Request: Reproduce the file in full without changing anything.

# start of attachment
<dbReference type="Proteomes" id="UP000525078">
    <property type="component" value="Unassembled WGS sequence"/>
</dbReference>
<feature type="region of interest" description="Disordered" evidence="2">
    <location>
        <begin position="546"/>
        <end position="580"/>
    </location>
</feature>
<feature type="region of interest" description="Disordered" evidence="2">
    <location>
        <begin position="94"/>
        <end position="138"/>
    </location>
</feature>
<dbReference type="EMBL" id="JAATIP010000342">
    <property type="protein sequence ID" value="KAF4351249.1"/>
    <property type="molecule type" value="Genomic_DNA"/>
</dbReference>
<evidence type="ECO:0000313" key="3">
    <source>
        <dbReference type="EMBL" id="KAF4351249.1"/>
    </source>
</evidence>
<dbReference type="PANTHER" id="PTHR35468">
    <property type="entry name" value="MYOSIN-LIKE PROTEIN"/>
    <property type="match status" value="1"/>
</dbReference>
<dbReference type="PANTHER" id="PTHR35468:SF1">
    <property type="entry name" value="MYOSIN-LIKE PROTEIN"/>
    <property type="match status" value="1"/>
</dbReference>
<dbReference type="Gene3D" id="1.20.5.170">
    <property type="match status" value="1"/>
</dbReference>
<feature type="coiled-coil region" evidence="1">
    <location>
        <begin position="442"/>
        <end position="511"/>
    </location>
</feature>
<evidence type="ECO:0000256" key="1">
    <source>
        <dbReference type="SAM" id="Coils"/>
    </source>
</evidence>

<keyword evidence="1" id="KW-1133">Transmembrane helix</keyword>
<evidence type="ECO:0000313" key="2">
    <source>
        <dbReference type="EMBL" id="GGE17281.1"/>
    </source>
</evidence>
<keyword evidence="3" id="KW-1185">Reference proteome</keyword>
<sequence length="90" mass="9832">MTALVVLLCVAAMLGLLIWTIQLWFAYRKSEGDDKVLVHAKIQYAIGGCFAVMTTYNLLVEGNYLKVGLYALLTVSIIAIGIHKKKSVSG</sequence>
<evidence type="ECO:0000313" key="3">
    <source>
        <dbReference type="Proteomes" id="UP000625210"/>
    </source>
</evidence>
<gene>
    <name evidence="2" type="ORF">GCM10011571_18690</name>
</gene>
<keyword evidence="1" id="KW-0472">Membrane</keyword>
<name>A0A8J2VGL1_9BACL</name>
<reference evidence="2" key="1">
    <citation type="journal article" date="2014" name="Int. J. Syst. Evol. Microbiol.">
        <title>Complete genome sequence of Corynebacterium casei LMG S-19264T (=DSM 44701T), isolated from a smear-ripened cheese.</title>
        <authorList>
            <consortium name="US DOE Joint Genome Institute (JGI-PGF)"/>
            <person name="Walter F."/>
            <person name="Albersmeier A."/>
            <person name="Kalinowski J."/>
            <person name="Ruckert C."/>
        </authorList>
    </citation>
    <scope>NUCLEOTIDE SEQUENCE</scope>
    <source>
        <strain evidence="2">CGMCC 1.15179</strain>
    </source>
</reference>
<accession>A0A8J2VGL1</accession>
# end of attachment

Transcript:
<dbReference type="Proteomes" id="UP000525078">
    <property type="component" value="Unassembled WGS sequence"/>
</dbReference>
<feature type="region of interest" description="Disordered" evidence="2">
    <location>
        <begin position="546"/>
        <end position="580"/>
    </location>
</feature>
<feature type="region of interest" description="Disordered" evidence="2">
    <location>
        <begin position="94"/>
        <end position="138"/>
    </location>
</feature>
<dbReference type="EMBL" id="JAATIP010000342">
    <property type="protein sequence ID" value="KAF4351249.1"/>
    <property type="molecule type" value="Genomic_DNA"/>
</dbReference>
<evidence type="ECO:0000313" key="3">
    <source>
        <dbReference type="EMBL" id="KAF4351249.1"/>
    </source>
</evidence>
<dbReference type="PANTHER" id="PTHR35468">
    <property type="entry name" value="MYOSIN-LIKE PROTEIN"/>
    <property type="match status" value="1"/>
</dbReference>
<dbReference type="PANTHER" id="PTHR35468:SF1">
    <property type="entry name" value="MYOSIN-LIKE PROTEIN"/>
    <property type="match status" value="1"/>
</dbReference>
<dbReference type="Gene3D" id="1.20.5.170">
    <property type="match status" value="1"/>
</dbReference>
<feature type="coiled-coil region" evidence="1">
    <location>
        <begin position="442"/>
        <end position="511"/>
    </location>
</feature>
<evidence type="ECO:0000256" key="1">
    <source>
        <dbReference type="SAM" id="Coils"/>
    </source>
</evidence>

<keyword evidence="1" id="KW-1133">Transmembrane helix</keyword>
<evidence type="ECO:0000313" key="2">
    <source>
        <dbReference type="EMBL" id="GGE17281.1"/>
    </source>
</evidence>
<keyword evidence="3" id="KW-1185">Reference proteome</keyword>
<sequence length="90" mass="9832">MTALVVLLCVAAMLGLLIWTIQLWFAYRKSEGDDKVLVHAKIQYAIGGCFAVMTTYNLLVEGNYLKVGLYALLTVSIIAIGIHKKKSVSG</sequence>
<evidence type="ECO:0000313" key="3">
    <source>
        <dbReference type="Proteomes" id="UP000625210"/>
    </source>
</evidence>
<gene>
    <name evidence="2" type="ORF">GCM10011571_18690</name>
</gene>
<keyword evidence="1" id="KW-0472">Membrane</keyword>
<name>A0A8J2VGL1_9BACL</name>
<reference evidence="2" key="1">
    <citation type="journal article" date="2014" name="Int. J. Syst. Evol. Microbiol.">
        <title>Complete genome sequence of Corynebacterium casei LMG S-19264T (=DSM 44701T), isolated from a smear-ripened cheese.</title>
        <authorList>
            <consortium name="US DOE Joint Genome Institute (JGI-PGF)"/>
            <person name="Walter F."/>
            <person name="Albersmeier A."/>
            <person name="Kalinowski J."/>
            <person name="Ruckert C."/>
        </authorList>
    </citation>
    <scope>NUCLEOTIDE SEQUENCE</scope>
    <source>
        <strain evidence="2">CGMCC 1.15179</strain>
    </source>
</reference>
<accession>A0A8J2VGL1</accession>